Re: Just Questions

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Posted by Gayle on October 12, 1998 at 11:01:49:

In Reply to: Just Questions posted by Janis on October 12, 1998 at 08:48:34:

Hi, Janis!

You asked
: First, in your opinions, are the works of Cooper good literature?

Well, here you get into the realm of the unanswerable. Whether or not the works of Cooper are good literature is a matter of opinion. They are considered classic American literature, but some of us think they are very fine literature and some don't.


Again, it depends on what you want. Keep in mind that Cooper did not see history through the eyes of Hollywood, so The Leatherstocking Tales were not written for simple entertainment. They are historically, politically and culturally complicated. They are not easy reading. But if you can immerse yourself in the thinking of the 1700s, they are wonderful books.

:I read somewhere that LOTM was rambling and hard to follow (I have not read it).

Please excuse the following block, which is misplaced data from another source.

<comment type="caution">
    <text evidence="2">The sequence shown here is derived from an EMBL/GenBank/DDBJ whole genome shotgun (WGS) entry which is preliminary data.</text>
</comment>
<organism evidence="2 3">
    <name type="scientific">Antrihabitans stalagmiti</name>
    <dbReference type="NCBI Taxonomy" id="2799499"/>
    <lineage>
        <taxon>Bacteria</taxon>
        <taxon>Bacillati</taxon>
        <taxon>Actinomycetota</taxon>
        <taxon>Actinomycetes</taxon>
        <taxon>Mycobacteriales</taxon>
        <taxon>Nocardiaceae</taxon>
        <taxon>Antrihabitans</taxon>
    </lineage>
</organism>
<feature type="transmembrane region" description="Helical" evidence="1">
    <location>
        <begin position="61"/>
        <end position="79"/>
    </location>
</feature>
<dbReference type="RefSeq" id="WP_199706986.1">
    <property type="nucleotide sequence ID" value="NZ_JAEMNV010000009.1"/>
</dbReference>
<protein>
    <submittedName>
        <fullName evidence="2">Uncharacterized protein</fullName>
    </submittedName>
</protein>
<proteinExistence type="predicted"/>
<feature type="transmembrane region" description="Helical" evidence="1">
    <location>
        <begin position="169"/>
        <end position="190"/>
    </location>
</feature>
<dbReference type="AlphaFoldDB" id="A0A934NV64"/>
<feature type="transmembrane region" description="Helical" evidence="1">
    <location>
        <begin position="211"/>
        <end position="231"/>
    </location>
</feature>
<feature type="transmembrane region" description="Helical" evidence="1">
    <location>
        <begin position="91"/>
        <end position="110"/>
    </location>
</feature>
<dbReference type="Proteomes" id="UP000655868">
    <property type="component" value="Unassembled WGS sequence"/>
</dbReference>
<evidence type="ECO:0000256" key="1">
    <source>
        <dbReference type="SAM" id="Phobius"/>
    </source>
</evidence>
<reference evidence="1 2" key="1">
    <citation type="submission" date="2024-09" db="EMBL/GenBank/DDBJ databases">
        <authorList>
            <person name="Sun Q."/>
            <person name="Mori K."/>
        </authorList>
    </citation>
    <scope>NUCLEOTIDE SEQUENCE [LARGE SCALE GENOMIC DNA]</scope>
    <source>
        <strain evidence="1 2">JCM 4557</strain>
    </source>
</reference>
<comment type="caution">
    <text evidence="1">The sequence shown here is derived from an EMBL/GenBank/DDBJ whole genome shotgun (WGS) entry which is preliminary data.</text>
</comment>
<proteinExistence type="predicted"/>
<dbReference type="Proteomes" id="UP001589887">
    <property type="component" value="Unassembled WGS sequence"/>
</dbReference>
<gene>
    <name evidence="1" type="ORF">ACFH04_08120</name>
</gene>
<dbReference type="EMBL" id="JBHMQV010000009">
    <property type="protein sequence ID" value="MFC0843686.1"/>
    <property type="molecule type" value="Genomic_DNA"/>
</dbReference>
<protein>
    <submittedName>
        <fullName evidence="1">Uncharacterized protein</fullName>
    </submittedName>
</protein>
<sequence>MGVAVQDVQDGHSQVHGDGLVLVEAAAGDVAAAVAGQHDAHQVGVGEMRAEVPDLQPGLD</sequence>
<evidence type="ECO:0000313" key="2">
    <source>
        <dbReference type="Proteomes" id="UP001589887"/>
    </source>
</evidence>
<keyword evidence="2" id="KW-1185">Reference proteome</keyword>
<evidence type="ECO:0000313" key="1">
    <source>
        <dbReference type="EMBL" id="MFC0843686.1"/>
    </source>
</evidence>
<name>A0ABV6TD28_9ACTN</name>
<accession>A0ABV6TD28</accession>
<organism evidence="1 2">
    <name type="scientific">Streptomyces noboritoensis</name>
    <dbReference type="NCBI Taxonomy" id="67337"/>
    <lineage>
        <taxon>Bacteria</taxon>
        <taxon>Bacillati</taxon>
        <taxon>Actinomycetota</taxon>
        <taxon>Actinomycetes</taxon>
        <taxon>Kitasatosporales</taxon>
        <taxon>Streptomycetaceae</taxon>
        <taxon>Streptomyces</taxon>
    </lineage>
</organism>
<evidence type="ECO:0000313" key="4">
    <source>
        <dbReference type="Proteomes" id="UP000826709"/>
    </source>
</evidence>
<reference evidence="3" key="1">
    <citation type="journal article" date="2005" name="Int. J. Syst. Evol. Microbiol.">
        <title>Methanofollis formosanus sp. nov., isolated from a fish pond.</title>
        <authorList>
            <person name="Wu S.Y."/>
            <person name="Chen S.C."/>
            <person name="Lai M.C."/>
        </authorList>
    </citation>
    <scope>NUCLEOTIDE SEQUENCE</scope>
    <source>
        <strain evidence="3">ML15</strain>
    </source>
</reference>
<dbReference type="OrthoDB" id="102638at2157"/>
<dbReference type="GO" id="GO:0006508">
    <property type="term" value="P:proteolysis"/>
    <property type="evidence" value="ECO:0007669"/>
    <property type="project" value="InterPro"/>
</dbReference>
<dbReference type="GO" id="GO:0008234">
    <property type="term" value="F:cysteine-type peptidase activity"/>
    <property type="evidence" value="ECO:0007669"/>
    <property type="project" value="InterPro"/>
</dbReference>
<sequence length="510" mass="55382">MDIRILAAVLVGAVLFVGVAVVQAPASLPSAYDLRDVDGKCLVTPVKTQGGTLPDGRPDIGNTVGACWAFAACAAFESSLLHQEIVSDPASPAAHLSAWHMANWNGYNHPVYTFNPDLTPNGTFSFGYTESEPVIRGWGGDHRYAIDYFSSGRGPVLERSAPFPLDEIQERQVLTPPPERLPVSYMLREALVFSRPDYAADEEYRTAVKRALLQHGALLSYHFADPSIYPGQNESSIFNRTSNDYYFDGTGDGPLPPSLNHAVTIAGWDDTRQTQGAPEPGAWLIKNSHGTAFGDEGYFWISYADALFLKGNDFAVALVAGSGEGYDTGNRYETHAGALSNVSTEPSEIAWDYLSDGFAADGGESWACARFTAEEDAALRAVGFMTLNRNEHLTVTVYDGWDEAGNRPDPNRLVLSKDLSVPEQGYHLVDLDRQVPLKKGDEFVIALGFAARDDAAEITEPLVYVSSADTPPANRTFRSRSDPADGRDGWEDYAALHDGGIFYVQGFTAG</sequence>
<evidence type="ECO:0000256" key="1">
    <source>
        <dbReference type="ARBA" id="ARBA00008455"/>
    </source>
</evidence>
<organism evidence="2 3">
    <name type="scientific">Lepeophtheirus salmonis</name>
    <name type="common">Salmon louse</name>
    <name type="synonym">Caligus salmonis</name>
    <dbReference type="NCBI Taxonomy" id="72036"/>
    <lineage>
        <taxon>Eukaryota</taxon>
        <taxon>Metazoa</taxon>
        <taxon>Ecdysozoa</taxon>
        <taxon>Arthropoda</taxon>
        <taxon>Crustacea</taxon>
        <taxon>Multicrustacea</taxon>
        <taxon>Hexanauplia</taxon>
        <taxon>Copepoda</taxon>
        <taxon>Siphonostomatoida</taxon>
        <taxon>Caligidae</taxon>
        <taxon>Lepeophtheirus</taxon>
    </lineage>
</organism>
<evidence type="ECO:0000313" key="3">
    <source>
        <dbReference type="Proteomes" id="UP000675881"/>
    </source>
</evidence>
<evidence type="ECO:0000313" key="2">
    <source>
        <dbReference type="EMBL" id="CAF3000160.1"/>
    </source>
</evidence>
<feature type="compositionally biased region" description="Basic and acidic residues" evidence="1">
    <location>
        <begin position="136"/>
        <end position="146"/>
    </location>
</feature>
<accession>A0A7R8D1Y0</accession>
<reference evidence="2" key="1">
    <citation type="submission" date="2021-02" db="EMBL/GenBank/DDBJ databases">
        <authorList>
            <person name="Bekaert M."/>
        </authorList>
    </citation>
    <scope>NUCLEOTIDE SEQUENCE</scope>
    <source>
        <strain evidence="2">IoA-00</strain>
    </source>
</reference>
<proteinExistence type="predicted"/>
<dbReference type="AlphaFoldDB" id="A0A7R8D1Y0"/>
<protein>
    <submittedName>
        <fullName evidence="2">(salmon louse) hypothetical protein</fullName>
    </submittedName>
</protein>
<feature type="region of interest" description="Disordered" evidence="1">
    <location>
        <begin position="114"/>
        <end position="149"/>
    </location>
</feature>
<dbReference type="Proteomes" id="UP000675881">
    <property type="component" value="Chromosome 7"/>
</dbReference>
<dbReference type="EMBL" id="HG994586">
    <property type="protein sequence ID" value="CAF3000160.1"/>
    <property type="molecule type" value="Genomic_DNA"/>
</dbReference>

LOTM the book is only the second novel in a series of five sequential stories. Taken out of context, it is a little hard to get into, because you do not understand the relationships of the characters, for one thing. If read alone, you may as well just read the massacre scene and skip the rest. The rest of the novel is long and requires attention to much detail. Not an easy read. I would say, take it up, and if it's not your cup of tea, put it back down.

: Second, I am interested in the practice of northeastern Indians in the 1700's taking English names. Was it for political or trade reasons? Was it well accepted by the majority, or did individuals get ostracized when they did this? Thanks for any opinions you might offer.

Cooper goes into this subject in The Pioneers when he talks about how Chingachgook was "Christianized" by the Moravians. He describes how English names and English educations were given to Indians fathered by military folks, traders, hunters, etc. Also, there was the reverse situation of white men and women being adopted by Indian tribes and thus carrying Indian names. I don't get the impression that Indians were ostracized over the English name business, but it made life difficult for the Indians who had conflicts between their ties to the white world and their ties to their own heritage. Whites who bore Indian names were much more likely to face suspicions as to their loyalties. Complicated subject and very interesting.


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